Council undecided about long-term commitment to development body
Manawatu¯ District councillors aren’t convinced the economic development agency they share with Palmerston North is worth the millions they pay for it.
Councillors have expressed a desire to review the Central Economic Development Agency, which they said few people in the district had heard of.
The agency is tasked with managing the economic development of the region, which included tourism and attracting new businesses.
Councillors could not point to its recent achievements, though Manawatu¯ mayor Helen Worboys told Stuff its work often happened in the background or in confidential business meetings.
Despite the concerns, the council committed $2.15 million over the next three years in a vote 10-1 in favour of the move. Councillors agreed to a review and possible withdrawal from the agency by 2024.
At a council meeting yesterday, councillor Shane Casey was the only elected member to vote against giving the agency the money.
Casey said despite the council giving the agency time to prove its worth, ‘‘they’ve lost sight and vision’’ and it ‘‘no longer bring[s] in best value for money’’.
Cr Steve Bielski said he believed ‘‘CEDA means nothing to a lot of people in our district’’, but because the ‘‘wheels have moved so far forward’’ in the contract process he supported the council financial contribution for the next three years.
After learning that the council would need to give 21⁄2 years’ notice if it wanted to withdraw from the agency, Cr Heather Gee-taylor suggested it give that notice soon, ‘‘so we’re not locked in’’.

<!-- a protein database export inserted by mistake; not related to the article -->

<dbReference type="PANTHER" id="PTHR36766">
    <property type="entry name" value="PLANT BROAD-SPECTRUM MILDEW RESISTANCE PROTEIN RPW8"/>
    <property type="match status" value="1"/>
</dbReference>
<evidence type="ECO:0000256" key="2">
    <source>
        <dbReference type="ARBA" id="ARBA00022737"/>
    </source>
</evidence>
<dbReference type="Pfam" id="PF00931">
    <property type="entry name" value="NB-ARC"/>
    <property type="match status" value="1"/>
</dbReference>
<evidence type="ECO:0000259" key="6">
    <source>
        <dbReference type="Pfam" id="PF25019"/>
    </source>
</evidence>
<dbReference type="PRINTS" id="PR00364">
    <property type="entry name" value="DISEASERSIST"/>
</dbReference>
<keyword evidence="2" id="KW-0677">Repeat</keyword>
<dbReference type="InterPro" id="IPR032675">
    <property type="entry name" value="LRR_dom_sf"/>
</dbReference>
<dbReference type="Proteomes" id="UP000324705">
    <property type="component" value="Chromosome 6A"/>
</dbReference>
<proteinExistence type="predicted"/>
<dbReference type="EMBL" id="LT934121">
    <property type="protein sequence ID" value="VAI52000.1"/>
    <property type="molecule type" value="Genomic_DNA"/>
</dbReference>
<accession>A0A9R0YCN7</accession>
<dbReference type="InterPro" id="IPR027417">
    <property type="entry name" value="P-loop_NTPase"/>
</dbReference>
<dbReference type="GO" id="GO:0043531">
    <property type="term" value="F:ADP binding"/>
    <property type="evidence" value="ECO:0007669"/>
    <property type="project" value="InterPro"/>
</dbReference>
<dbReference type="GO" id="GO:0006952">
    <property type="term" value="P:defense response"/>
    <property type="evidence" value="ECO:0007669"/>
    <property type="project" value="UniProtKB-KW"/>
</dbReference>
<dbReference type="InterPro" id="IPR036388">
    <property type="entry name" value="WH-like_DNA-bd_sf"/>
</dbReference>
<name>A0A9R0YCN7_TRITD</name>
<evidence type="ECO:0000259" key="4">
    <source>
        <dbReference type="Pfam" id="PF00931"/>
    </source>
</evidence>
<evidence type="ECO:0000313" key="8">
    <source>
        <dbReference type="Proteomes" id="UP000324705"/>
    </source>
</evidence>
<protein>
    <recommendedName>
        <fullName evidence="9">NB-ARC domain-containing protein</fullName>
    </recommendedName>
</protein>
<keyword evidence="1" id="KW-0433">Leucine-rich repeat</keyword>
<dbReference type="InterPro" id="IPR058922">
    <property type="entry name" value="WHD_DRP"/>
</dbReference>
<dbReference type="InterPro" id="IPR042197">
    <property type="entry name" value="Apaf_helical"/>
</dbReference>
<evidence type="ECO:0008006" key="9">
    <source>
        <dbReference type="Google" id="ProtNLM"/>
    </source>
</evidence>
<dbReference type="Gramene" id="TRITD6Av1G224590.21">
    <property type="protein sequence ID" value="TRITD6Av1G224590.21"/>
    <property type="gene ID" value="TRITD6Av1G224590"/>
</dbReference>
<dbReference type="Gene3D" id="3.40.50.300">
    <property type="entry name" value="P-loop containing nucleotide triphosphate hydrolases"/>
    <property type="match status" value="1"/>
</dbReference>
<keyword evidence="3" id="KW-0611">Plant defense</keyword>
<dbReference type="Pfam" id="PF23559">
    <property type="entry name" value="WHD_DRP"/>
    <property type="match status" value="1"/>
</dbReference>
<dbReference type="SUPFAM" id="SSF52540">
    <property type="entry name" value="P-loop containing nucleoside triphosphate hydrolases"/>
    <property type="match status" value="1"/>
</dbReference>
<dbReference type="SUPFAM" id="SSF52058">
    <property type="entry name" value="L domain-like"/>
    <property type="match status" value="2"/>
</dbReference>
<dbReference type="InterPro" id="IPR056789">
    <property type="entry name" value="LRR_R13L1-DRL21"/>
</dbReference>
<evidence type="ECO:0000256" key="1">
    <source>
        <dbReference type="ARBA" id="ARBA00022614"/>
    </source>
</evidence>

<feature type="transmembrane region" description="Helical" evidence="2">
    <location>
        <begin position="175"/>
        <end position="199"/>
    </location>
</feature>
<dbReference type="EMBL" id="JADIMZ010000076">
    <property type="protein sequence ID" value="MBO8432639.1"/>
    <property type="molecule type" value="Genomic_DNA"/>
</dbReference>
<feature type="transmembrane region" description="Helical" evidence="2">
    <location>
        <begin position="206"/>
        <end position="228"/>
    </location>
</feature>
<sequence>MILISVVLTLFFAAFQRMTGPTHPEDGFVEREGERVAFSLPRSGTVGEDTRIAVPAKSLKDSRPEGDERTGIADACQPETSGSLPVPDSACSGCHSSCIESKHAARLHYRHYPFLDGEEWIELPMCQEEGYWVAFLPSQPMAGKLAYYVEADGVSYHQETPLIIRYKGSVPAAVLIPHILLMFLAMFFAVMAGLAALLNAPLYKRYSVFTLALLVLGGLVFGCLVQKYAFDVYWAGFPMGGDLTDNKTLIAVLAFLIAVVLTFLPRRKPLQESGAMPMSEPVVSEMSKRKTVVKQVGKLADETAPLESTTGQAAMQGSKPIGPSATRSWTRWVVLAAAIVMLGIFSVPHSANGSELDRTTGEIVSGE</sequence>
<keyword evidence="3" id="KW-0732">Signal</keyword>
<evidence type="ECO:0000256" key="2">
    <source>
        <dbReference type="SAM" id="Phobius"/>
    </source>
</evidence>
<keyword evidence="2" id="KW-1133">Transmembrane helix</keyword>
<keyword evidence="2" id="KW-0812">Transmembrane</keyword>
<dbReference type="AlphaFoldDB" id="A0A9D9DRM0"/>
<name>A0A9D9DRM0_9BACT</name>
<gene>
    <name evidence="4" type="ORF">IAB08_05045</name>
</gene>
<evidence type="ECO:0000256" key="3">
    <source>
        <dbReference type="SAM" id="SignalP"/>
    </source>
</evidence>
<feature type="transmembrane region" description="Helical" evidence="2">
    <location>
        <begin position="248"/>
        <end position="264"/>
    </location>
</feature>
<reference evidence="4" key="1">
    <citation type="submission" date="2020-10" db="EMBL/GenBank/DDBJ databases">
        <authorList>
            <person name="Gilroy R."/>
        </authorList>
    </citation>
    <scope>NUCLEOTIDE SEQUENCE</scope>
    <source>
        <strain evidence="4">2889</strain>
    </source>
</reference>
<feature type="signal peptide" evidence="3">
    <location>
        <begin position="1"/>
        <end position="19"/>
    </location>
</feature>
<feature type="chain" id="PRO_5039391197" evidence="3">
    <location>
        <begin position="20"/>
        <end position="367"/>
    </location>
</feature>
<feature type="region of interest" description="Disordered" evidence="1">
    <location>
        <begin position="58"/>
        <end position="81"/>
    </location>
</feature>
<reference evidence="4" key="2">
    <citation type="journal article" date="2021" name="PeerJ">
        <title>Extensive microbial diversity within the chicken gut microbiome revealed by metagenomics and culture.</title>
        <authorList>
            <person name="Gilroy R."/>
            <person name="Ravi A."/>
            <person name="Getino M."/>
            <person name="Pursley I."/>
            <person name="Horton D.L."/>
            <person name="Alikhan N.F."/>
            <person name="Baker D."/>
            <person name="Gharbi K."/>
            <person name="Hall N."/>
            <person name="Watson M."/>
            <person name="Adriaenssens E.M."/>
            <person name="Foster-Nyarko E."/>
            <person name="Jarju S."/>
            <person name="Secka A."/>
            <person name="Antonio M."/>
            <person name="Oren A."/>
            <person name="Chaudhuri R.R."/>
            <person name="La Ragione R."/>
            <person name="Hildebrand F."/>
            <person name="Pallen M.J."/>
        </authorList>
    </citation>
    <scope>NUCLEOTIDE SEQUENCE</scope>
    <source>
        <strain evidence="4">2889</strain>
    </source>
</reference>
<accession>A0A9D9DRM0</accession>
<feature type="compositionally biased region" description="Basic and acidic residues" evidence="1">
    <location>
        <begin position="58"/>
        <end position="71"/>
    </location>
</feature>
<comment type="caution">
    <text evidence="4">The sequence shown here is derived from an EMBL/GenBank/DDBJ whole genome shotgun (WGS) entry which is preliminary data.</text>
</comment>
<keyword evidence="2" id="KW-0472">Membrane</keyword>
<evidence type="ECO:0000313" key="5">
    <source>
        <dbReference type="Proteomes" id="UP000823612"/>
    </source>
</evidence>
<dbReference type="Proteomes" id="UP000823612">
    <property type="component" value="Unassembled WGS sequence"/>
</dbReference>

Cr Hilary Humphrey asked why the council didn’t give the money to Feilding and District Promotion instead, which had already received $147,000 for economic development work in the past year.
Mayor Helen Worboys told Stuff after the meeting this was because Feilding and District Promotion had been tasked with the retention and expansion of local businesses, whereas the agency was key in attracting international business for the whole region, Palmerston North included.
It was unfair for councillors to criticise the agency when the council had not been offering any direction.
‘‘There’s also a lot of confidentiality. They’re working on all sorts of leads ... It’s commercially sensitive. Councillors not on the joint strategic committee [with the city council] miss out on those discussions.’’
Worboys said that because of council interference down the years, most recently including Palmerston North withdrawing $200,000 from its $2m contribution to the agency, ‘‘people are resigning’’..
‘‘We’ve lost the CEO. We lost board members ... CEDA is asking what they’re doing here.’’
The agency was approached for comment, but did not respond.